this tradition.
It is directly concerned with organization of status characteristics through task
performance and evaluation in a task-oriented group; however, 'task' may be analogously replaced by
The theory also includes balance theoretical formulation.
It is expected that our formulation,
that focuses on dyad and actors' internal states as well, can be linked together.
2) According to Kobayashi, the process consists of two aspects: 1) ego refers to role knowledge as an
interpretative code in expecting alter ego's reaction, and 2) ego refers to it as a code switch between social
role-expectations and role-conception of him/herself. (Also see the discussion on 'relevance' by Schutz
[1970], and the distinction between 'logic-in-use' and 'reconstructed logic' by Fukazawa [1990, 1994]).
In the conceptual framework of Watanabe (1981:111), on which we developed our framework in Figure 2,
the latter aspect was incorporated as 'role negotiation process'; however, the former was neglected.
refinement is capturing the aspect.
3) In this paper, the term 'complementarity' is limited to this inter-personal aspect, and is distinguished
from the 'anticipated reciprocity' in the individual recognition previously mentioned.
be synonymous with the anticipated 'complementarity.'
The latter should
However, through this conceptual distinction, we
can clearly describe those unsuccessfully institutionalized cases as the broken complementarity, in which
Eii-Eij is positive, but Eij-Ejj is negative.
4) If we stand on the actors' viewpoint, we have to consider even judgment discrepancies between them.
Such more complex situations where directed graphs are differently defined for the same role relationship
is within our scope of analysis, but in the future.
5) Also see Misumi (1991) for a graphical analysis of in-personal change of the role knowledge.
- 14 -
process of cognitive revision should be consistently related to the mechanism that determines
compatibility (or reciprocity) between the nodes in G. A Boolean role model developed by Misumi (2001,
2002) is suggestive on that point.
Berger, Peter and Stanley. Pullberg 1965. "Reification and the sociological critique of consciousness." History
and Theory 9(2): 196-211.
Berger, Joseph, M. Hamit Fisek, Robert Z. Norman, and Morris Zelditch,Jr. 1977. Status Characteristics
and Social Interaction: An Expectation-States Approach. New York: Elsevier.
Berger, Joseph, Thomas L. Conner, and M. Hamit Fisek (eds.) 1974. Expectation States Theory: A
Theoretical Research Program. Washinton,D.C.: Winthrop Publishers.
Cartwright, Dorwin and Frank Harary 1956. " Structural balance: A generalization of Heider's theory."
Psychological Review 63(5): 277-293.
Dahrendolf, Ralf. 1968. " Homo sociologicus: On the history, significance, and limits on the category of social
role." In R. Dahrendolf, Essays in the Theory of Society. Stanford: Stanford University Press: 19-87.
Fararo, Thomas J. and John Skvoretz 1986. " E-state structuralism: A theoretical method." American
Sociological Review 51: 591-602.
Fukazawa, Kenji 1994. "Structural role and interactive role." Saitama Daigaku Kiyo 30: 57-68. (深澤健次「構
造的役割と相互行為的役割-役割知識における両者の関係について」『埼玉大学紀要 (教養部)』.)
Fukazawa, Kenji 1990. "The structure and the character of role knowledge." Saitama Daigaku Kiyo 26:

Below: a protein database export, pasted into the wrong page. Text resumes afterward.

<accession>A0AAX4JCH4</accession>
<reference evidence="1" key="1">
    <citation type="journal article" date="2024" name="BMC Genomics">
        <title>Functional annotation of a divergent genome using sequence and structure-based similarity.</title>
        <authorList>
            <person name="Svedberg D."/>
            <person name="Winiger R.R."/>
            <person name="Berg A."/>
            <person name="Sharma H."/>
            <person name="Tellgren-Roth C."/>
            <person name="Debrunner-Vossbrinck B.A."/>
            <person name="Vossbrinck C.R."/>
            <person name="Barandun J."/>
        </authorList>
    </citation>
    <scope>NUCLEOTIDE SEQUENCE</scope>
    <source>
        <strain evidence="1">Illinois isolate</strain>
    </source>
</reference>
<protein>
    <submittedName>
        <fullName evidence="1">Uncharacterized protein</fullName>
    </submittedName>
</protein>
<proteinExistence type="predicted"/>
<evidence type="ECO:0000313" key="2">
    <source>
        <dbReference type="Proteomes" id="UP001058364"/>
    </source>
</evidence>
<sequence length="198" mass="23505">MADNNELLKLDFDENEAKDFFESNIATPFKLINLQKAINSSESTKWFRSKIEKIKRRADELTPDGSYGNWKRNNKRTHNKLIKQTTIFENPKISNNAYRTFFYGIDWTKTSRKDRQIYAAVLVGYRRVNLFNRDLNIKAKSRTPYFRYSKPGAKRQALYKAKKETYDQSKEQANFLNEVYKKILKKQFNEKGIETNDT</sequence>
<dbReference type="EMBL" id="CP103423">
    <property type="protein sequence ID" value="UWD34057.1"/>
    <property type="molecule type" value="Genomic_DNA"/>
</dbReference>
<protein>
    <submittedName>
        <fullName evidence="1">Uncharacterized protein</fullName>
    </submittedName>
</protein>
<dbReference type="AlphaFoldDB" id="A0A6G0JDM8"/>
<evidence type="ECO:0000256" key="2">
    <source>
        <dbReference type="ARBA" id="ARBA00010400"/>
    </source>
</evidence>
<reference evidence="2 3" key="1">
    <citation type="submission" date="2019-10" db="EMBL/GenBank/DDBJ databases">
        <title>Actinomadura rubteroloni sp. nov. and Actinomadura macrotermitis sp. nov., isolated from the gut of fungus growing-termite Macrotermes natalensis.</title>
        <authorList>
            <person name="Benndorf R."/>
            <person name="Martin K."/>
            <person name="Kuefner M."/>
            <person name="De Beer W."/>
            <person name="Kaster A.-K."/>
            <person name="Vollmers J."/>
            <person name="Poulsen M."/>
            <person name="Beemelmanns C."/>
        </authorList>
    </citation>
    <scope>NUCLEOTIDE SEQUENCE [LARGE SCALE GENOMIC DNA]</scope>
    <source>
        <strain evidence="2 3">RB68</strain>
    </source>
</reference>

51-63. (深澤健次「役割知識についての基本的考察-役割論の統合をめざして」『埼玉大学紀要 (教養部)』.)
Funatsu, Mamoru 1976. Symbolic Interactionism. Tokyo: Koseisha Koseikaku. (船津衛『シンボリック相互作
Goffman, Erving 1967. Interaction Ritual: Essays on Face-to-face Behavior. New York: Doubleday.
Goffman, Erving 1959. The Presentation of Self in Everyday Life. New York: Doubleday.
Habermas, J rgen. 1973a. "Stichworte zu einer theorie der Sozialisation." In J. Habermas, Kultur und
Kritik. Suhrkamp Verlag: 118-194.
Heider, Fritz 1946. "Attitudes and cognitive organization." Journal of Psychology 21: 107-112.
Kobayashi, Shu-ichi 1983. "Role relevance and visibility." Hosei Daigaku Kyoyo-bu Kiyo 47: 45-59. (小林修一
Kurioka, Mikiei 1980. "A trend in role-theory." Soshioroji 25(1): 37-53. (栗岡幹英「役割概念の一傾向-現象
Levinson, Daniel J. 1959. "Role, personality, and social structure in the organizational setting." Journal of
Abnormal and Social Psychology 58: 170-180.
Misumi, Kazuto 2002. "A Boolean model of role discrimination." Journal of Mathematical Sociology 26: 1-11.
Misumi, Kazuto 2001. "Two levels of dyscommunication: An analysis by Boolean role model." Riron to Hoho
16(2): 229-243. (三隅一人 [in English]『理論と方法』.)
Misumi, Kazuto 1991. "A model of the role by digraphs." Riron to Hoho 6(2): 3-19. (三隅一人「ダイグラフによ
Morris, Brian 1971. "Reflections on role theory." British Journal of Sociology 22: 395-409.
Nomura, Kazuo 1987. "Simmel on role theory." Shakaigakushi Kenkyu 9: 64-82. (野村一夫「ジンメルと役割理
Nomura, Kazuo 1982. "Theoretical structure of normative concept of role." Soka Daigaku Daigakuin Kiyo 4:
233-251. (野村一夫「規範的役割概念の理論構造-<個人と社会>の虚偽的媒介」『創価大学大学院紀要』.)
Parsons, Talcott and Edward A. Shils 1951(=2001). Toward a General Theory of Action: Theoretical
Foundations for the Social Sciences. Harvard University Press (Reprinted by Transaction Publishers,
New Brunswick.)
- 15 -
Schutz, Alfred 1970 (H.R.Wagner [ed.]). On Phenomenology and Social Relation. Chicago: University of
Chicago Press.
Tanaka, Shigeru 1984. "A logical structure of 'the other'." Shakaigaku Hyoron 35(3): 103-119. (田中滋「『他
Tenbruck, Friedrich H. 1961. "Zur deutschen rezeption der rollentheorie." Kölner Zeitschrift für Soziologie
und Sozialpsychologie 13: 1-40.
Watanabe, Hideki 1981. "Individuals, roles, and societies." Shiso 686(Aug.): 98-121. (渡辺秀樹「個人・役割・
Yamaguchi, Setsuo 1975. "Sociology and role theory." Episteme 1975 Nov.: 136-147. (山口節郎「社会学と役割
- 16 -